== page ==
For many years our family would camp in October on the Columbus Day long weekend. It was great to get out of the city cement into forests. Many times we rented a cabin at Bass River State Forest, in the Pine Barrens of New Jersey. I wrote this poem many years ago about our last trip, published in the Naugatuck River Review.
New Jersey Pine Barrens, 1990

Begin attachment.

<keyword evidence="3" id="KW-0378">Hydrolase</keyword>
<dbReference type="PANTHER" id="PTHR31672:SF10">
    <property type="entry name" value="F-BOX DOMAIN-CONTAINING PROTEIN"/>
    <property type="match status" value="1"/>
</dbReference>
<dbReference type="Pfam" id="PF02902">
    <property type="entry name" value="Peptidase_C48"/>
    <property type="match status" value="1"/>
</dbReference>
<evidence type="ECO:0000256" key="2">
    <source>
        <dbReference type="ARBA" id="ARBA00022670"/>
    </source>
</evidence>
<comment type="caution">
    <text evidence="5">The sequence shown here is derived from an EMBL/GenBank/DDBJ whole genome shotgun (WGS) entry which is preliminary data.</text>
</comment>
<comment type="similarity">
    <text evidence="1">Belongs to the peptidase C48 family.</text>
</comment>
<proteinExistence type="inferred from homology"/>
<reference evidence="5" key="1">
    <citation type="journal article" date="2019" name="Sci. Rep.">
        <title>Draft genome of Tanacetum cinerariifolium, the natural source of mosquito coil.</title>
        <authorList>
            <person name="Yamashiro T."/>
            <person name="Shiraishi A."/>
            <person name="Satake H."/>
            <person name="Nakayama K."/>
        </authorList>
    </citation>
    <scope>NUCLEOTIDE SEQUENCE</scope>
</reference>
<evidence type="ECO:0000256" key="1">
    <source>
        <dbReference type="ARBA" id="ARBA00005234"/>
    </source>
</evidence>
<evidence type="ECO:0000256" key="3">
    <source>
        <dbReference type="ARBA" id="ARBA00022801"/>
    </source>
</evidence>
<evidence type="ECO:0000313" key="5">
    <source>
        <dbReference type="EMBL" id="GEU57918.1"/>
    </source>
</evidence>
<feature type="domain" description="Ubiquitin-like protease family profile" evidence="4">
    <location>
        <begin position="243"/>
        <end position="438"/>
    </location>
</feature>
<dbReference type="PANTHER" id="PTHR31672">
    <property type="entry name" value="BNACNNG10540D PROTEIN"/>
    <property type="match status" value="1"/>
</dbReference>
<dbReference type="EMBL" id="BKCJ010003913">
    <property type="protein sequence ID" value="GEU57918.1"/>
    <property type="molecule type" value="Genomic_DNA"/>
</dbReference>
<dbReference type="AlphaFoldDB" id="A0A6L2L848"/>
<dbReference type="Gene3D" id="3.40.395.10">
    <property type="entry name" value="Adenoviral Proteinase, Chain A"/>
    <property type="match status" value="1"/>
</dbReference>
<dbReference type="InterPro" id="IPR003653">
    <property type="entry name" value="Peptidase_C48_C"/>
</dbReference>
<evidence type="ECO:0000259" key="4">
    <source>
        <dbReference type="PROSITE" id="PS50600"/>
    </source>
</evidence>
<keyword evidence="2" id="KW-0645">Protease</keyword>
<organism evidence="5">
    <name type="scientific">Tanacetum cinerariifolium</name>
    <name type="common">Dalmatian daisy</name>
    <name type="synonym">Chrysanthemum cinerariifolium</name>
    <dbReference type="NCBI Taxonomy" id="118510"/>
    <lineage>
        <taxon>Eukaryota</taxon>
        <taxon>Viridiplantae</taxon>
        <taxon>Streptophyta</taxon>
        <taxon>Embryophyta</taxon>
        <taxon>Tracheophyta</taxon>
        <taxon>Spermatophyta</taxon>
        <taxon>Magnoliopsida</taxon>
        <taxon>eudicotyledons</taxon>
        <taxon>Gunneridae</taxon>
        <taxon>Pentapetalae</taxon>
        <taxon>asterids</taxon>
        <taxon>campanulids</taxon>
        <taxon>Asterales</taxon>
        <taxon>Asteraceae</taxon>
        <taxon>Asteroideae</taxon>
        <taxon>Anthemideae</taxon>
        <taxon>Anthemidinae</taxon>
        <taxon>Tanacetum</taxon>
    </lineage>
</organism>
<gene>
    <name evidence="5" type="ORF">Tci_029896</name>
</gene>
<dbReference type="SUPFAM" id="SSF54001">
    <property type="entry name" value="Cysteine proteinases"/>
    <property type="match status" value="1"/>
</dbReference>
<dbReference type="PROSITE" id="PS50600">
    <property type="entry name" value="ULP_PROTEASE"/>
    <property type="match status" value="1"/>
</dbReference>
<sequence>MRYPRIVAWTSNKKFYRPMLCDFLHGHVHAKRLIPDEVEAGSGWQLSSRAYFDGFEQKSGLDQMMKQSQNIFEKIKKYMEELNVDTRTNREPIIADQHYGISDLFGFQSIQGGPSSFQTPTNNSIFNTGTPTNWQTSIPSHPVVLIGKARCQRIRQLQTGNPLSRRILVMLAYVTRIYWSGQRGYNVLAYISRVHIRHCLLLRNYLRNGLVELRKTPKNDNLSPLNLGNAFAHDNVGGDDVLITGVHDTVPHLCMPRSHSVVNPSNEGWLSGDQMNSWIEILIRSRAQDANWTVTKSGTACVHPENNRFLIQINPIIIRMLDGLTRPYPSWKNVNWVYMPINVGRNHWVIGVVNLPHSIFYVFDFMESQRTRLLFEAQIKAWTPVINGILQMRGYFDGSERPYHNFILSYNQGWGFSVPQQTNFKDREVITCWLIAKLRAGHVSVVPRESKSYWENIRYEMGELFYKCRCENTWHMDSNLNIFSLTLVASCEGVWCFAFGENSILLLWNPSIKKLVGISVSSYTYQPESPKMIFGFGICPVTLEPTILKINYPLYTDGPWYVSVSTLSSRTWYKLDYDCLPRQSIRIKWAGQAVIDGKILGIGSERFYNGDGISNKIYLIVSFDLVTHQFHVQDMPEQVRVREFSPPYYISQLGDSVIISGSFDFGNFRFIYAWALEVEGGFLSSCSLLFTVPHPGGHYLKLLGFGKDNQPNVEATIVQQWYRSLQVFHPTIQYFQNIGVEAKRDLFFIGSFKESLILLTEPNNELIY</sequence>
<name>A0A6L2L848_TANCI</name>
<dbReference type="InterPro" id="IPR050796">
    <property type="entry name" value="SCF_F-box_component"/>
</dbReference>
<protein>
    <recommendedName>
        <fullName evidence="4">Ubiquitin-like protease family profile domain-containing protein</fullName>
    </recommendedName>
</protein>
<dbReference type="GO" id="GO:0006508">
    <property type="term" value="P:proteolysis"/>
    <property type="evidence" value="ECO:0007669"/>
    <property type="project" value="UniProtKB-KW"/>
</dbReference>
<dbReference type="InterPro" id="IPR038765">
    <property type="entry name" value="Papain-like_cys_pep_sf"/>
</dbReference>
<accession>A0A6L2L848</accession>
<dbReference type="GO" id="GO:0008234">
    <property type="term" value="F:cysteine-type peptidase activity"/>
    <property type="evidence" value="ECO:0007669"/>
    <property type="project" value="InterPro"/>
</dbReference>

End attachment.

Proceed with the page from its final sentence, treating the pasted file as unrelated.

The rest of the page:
Mist sprites rise like scrim from the ‘skeeter-green lake. An early fall freeze stirs around our cabin, the last camp-out of my children’s childhood. I heard that Redcoats deserted here— hardly boys—who learned to char wood for smelters that pilled cannon shot. An odd Scots burr can still be heard in the bush. Tonight I strain to hear the rustle of children growing; they too are ready to decamp. Newly burned when we first came here, ankle-high saplings speckled the sand. But pine and maple grew like you two. Now a forest covers the blight. Here I come upon you, moonblue by the creek, my girl curled inward over shy breasts, furred eyes scurrying under my light. If I could catch that animal, girl, what I could tell it—how love can withstand storms, even in sand, feeding on its own mulch and old wet pooling deep down. It builds on mossy delusions until a spark snaps after years of drought. Then all that canopy blazes, transpires into black lumps, ready.